Published on January 11th, 2013 | by Elizabeth Coleman0
Art Trends: Gummy Bear Art
Though the gummy bear is now over 90 years old, it still holds a place in contemporary culture. Today, the gummy bear is widely recognized as a symbol of popular consumerism and bygone childhood days; it has been replicated into gummy bear cartoons, stuffed animals, toys…and art.
Surprisingly, “gummy bear art” has become something of a sub-genre as artists take on this symbol of pop culture to explore political issues and dark emotions while maintaining a light, humorous air.
In her Gummy Bear series, Taiwanese artist Ya Ya Chou uses gummy bears to demonstrate her concern about toxic food ingredients and the artificiality of the well-loved treat. Chou’s “Chandelier”, a piece made entirely of gummy bears strung on wire, juxtaposes a well-known symbol of luxury against the strangeness of what popular culture is willing to consume.
“With their jewel tones and translucent qualities, [Chou] thinks they look more like decoration than something edible and notes that even when the bears were left out for cats, roaches and ants, none showed interest in eating the candy,” said writer Liz Good in Fiberarts Magazine.
Many artists, however, prefer to use the medium in a more lighthearted manner. Jenice Johnson’s Gummy Worlds, for example, is a collection of playful gummy bear photography and greeting cards.
“I just love the look and reaction these little guys get,” Johnson said. “It brings the kid out of everyone…and a smile on their faces. That’s what’s important. Making people happy.”
Johnson’s work is decidedly lighthearted, depicting the gummy bear in its “natural habitat.” Images include a gummy bear couple on a park bench, playing in the snow or mowing the lawn. Other images reveal a slightly dangerous side to the gummy bear world. One image shows a gummy bear caught in an eagle’s talons, while “Gummy Assassins” depicts a gummy bear being run through with a cocktail pick.
More often than not, though, artistic conceptualizations involving the gummy bear take a dark turn. What would be considered vulgar, obscene or graphically violent seem strangely cute and playful when acted out by gummy bears. A quick Google search for “gummy bear art” leads to images of gummy bears stabbing each other with pins, engaging in sexual acts or alienating “differently colored” gummy bears.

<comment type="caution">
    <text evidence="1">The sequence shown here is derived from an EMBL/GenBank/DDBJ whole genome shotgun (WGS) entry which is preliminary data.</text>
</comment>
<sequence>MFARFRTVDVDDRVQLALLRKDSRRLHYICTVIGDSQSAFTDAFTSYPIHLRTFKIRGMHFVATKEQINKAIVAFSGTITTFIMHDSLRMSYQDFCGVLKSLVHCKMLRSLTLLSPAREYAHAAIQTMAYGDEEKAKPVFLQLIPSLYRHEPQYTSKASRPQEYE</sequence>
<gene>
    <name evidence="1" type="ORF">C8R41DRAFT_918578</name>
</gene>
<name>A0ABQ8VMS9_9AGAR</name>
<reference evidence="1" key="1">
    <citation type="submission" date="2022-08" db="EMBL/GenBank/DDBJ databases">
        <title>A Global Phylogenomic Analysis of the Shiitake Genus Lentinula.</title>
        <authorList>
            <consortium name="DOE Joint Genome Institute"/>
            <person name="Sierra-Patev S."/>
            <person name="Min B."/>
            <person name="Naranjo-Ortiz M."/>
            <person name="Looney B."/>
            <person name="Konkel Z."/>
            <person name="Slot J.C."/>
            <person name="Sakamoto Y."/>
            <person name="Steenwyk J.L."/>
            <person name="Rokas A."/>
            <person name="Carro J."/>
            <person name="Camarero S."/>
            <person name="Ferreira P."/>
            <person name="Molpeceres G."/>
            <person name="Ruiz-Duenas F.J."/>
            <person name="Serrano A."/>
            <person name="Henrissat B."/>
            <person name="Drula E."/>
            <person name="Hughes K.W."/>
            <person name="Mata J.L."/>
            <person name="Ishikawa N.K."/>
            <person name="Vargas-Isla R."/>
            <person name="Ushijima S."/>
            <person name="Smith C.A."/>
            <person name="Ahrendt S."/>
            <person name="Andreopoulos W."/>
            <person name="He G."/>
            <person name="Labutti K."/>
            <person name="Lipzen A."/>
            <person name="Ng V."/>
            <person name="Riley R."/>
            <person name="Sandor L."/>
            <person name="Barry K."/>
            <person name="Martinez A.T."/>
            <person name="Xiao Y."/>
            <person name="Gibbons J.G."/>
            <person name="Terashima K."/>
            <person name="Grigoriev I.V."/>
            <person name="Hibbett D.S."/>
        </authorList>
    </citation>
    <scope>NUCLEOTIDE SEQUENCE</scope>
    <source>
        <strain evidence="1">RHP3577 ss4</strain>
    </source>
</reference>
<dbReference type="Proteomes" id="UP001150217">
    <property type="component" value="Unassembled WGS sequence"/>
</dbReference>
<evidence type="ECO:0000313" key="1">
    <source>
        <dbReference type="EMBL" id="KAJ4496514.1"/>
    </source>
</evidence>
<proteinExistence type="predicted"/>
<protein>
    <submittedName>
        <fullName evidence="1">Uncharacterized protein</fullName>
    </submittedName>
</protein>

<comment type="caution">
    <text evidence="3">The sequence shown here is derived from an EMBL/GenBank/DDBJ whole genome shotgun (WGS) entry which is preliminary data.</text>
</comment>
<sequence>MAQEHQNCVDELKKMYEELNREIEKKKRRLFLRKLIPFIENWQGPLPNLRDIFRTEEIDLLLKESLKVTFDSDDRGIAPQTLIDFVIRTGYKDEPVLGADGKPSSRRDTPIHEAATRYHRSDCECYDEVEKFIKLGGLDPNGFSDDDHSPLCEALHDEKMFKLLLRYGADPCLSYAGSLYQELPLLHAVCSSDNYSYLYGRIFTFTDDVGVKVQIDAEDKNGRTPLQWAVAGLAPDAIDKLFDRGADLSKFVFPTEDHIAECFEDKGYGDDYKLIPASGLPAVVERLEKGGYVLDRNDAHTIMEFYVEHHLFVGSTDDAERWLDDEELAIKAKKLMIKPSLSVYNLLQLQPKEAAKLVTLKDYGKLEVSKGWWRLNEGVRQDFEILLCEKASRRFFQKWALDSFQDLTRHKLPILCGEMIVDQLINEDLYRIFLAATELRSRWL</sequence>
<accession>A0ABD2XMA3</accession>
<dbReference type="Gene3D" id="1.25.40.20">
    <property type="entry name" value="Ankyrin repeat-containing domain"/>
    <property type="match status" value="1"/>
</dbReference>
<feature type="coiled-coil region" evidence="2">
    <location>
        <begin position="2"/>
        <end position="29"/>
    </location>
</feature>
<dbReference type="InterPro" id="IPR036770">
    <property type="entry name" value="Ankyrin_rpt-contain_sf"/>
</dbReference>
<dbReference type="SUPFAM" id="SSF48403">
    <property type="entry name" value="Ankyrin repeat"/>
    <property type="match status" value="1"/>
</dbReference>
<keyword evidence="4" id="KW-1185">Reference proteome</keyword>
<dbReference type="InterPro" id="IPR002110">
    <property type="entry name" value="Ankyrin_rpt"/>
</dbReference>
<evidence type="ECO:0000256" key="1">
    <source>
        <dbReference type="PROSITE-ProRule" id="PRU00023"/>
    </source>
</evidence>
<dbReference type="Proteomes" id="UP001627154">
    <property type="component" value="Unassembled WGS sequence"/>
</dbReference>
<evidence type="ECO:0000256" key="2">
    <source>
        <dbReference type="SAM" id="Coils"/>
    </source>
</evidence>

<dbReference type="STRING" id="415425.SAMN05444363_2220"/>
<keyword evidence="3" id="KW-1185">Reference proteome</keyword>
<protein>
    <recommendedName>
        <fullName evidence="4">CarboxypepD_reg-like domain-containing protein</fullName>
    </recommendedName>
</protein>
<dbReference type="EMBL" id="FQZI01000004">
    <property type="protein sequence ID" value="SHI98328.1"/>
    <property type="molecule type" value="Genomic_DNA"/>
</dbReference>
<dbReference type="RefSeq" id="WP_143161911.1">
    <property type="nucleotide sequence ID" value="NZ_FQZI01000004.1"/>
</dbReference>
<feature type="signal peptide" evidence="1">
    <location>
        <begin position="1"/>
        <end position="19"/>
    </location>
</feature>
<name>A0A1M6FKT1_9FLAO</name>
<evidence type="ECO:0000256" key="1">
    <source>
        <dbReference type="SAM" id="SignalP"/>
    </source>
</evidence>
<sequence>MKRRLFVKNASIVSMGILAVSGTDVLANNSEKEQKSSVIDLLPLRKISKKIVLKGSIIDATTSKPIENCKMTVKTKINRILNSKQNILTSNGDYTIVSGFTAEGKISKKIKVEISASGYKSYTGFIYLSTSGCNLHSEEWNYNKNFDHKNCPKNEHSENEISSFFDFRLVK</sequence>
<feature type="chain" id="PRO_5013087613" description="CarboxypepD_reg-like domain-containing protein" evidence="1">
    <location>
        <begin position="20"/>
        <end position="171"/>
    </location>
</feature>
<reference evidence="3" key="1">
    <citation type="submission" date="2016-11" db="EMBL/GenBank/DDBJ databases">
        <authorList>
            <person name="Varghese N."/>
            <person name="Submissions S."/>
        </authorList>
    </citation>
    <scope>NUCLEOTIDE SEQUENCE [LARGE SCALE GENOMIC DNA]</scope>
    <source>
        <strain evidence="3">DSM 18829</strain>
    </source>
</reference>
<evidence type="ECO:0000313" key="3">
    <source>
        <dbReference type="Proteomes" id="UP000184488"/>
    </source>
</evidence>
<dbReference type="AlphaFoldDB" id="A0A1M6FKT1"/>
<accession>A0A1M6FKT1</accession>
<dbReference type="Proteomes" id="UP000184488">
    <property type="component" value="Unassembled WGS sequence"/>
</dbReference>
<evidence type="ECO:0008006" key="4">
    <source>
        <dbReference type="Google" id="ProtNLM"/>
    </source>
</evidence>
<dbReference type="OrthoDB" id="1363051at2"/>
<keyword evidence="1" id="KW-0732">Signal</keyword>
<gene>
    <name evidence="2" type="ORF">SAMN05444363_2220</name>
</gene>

Aside from the symbolism of the gummy bear, artists are drawn to the benefits of the medium. Haribo produces more than 80 million gummy bears a day, allowing artists to create art cheaply and in abundance.
The gummy bears is also uniquely versatile: their gelatinous nature filters light to make them seem luminescent, and the gummy bears’ soft squishiness allows artists to pierce and fashion them in different ways. Artists and designers have featured the gummy bear in everything from paintings, lamps and erasers, to jewelry, sculptures and conceptual photography.
The only downside seems to be that Haribo only produces a handful of colors (though other manufacturers create gummy bears with more colors), so any tone or shade variations need to be altered with dyes and markers. The gummy bear also does not hold up well under heat; assemblage artists and sculpture artists have made the tragic discovery that gummy bears melt after prolonged exposure to the sun.
With the prevalence of gummy bear art, one has to wonder what that says about popular culture today, especially since the art form is becoming more and more globalized. Perhaps as the sub-genre continues to grow, we will begin to piece together a more interesting (and even slightly disturbing) viewpoint of our collective, human culture, seen through the otherworldly eyes of one of the world’s most popular candies.